A spot of garden torture

mulberry pre pruneThe blessings of solitude. I was standing up a ladder cutting back the growth on the mulberry tree in the courtyard this afternoon, relieved that no one could see what I was doing.   I had a shower cap on my head, a scarf around my face and I was muttering darkly the whole time.

The reason? Whoolly aphids. This poor decorative and very large tree is coated in a cheery blanket of white wool. It looks like that from a distance, but up close it’s just millions of tiny creatures massed together for warmth and protection and bad news for the tree.

I have been reading up on the problem and the solution, it seems, is to scrub the grubs off in winter when the branches are bare. aphid close up

What they didn’t say was that the aphids would rise up in a cloud of crossness and coat anyone and everything in a mass of dandruff looking dead bug.

Hence the protection. And only now after I have dumped my clothes outside, showered for much longer than a drought risk area would countenance, chased the blighters out of ears and hair and under my nails can I say. Job well done.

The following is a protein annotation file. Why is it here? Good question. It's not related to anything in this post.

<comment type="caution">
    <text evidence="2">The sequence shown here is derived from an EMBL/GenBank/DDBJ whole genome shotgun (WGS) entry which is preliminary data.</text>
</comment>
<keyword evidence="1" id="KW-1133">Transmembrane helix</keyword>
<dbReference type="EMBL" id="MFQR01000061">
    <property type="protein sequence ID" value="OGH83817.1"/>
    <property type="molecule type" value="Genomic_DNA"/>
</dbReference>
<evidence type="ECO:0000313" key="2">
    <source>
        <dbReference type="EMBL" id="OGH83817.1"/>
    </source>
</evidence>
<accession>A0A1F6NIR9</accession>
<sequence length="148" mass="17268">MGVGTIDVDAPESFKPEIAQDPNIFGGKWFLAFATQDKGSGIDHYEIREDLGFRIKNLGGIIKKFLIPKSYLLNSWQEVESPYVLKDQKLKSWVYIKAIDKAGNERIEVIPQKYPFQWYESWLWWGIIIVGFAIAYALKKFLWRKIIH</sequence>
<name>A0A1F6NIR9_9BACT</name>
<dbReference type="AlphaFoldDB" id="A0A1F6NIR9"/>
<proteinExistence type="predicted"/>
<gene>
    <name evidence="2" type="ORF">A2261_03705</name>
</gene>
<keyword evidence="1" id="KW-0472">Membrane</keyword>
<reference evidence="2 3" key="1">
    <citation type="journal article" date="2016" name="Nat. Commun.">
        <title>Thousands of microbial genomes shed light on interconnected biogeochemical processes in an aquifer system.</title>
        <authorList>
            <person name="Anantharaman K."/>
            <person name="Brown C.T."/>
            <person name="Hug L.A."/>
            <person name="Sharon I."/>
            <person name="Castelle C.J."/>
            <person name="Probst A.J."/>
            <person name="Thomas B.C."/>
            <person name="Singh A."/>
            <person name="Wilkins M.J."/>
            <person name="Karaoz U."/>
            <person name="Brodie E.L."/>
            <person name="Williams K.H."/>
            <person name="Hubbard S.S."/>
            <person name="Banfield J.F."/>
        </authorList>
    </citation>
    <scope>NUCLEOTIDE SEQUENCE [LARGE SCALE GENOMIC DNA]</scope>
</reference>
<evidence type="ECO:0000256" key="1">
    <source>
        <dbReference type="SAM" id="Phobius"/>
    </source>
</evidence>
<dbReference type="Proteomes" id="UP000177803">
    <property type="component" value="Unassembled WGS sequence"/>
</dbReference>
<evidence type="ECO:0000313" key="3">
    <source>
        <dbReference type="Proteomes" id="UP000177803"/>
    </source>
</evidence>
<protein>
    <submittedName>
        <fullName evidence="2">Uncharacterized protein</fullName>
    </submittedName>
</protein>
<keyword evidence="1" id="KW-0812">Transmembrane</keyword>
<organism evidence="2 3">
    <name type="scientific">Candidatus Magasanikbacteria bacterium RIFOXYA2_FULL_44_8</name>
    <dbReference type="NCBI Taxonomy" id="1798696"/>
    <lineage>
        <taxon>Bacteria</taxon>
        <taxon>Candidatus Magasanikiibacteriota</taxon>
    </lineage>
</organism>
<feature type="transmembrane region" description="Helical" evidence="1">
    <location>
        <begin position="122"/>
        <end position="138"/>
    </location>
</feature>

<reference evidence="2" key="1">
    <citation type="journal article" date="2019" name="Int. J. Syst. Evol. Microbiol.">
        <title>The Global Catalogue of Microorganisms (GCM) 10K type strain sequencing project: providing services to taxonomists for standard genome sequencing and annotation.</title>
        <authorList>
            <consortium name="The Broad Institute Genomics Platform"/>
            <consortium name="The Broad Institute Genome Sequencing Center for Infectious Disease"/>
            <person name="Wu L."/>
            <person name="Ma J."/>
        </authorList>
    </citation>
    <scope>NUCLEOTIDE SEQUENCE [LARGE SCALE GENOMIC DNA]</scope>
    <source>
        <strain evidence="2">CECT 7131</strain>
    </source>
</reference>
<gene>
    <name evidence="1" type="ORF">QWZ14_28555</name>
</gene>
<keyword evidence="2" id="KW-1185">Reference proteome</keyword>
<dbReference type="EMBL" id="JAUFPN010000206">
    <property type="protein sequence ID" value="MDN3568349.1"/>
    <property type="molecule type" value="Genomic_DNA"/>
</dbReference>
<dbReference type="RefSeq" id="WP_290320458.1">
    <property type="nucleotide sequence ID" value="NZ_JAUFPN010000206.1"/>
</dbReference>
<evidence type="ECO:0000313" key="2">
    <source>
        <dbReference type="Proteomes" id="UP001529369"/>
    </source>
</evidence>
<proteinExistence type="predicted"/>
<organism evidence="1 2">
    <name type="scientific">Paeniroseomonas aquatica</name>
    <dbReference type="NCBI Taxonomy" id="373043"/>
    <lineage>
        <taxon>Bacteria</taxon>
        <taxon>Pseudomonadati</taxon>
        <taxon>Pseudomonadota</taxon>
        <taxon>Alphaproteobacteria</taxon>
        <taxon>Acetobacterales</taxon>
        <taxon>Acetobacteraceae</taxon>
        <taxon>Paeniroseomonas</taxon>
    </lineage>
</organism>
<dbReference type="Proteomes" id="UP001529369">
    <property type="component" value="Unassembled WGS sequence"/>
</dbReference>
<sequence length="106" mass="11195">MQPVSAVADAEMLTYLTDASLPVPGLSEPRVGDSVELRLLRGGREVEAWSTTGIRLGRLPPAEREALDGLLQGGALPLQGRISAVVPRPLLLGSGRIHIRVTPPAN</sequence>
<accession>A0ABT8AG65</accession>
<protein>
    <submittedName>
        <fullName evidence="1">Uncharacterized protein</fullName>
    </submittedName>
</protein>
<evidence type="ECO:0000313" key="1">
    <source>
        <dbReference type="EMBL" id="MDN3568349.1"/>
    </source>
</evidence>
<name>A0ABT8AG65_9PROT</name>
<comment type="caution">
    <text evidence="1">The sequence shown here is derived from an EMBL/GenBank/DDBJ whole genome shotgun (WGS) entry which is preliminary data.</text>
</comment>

mulberry post cutAnd may I never have to do it again.

And it was the sort of day where the torture never seemed to cease. I started off by cutting back all the miscanthus grasses on the edge of the pool garden.   And it ended up being death by a thousand paper cuts. My hands are shredded. Why, oh why didn’t I wear gloves?  I just forgot that the grasses scratch. And when you wash your hands they itch.

That’s the fun of only doing things once a year and never remembering from one year to the next.   Believe me, the grasses in the rest of this sprawling garden are going to be attacked with more protection and more respect. miscanthus cut

I don’t have that many more to go.   But I will be wary.

mulching grassesOnce the grasses were cut back I needed to mulch well around each plant, and also transplant the large gaura shrubs which are in the wrong place up in the calabert garden.   So I decided to combine the two. And that took hours.   The gaura have taproots, the mulch was still in the compost bins and needed sieving and sorting before it could be wheeled into place. gaura to transplant

Goodness I sound whiny. I wasn’t really. It was a hot still day and the woodpeckers are battling out the territory in the forest. And the din from the rest of the small birds is wonderful.

I just wished I was doing more lofty things than bending over a muck heap and trudging heavy loads.   And I must remember to remove a few more layers of fleeces a bit earlier in the day. I was roasting.

mulched grasses long viewI must consult my list and choose something more fun tomorrow. Sorting out the top vegetable garden might be fun.   There are brambles up there and I’m bound to gouge myself on a tendril or two.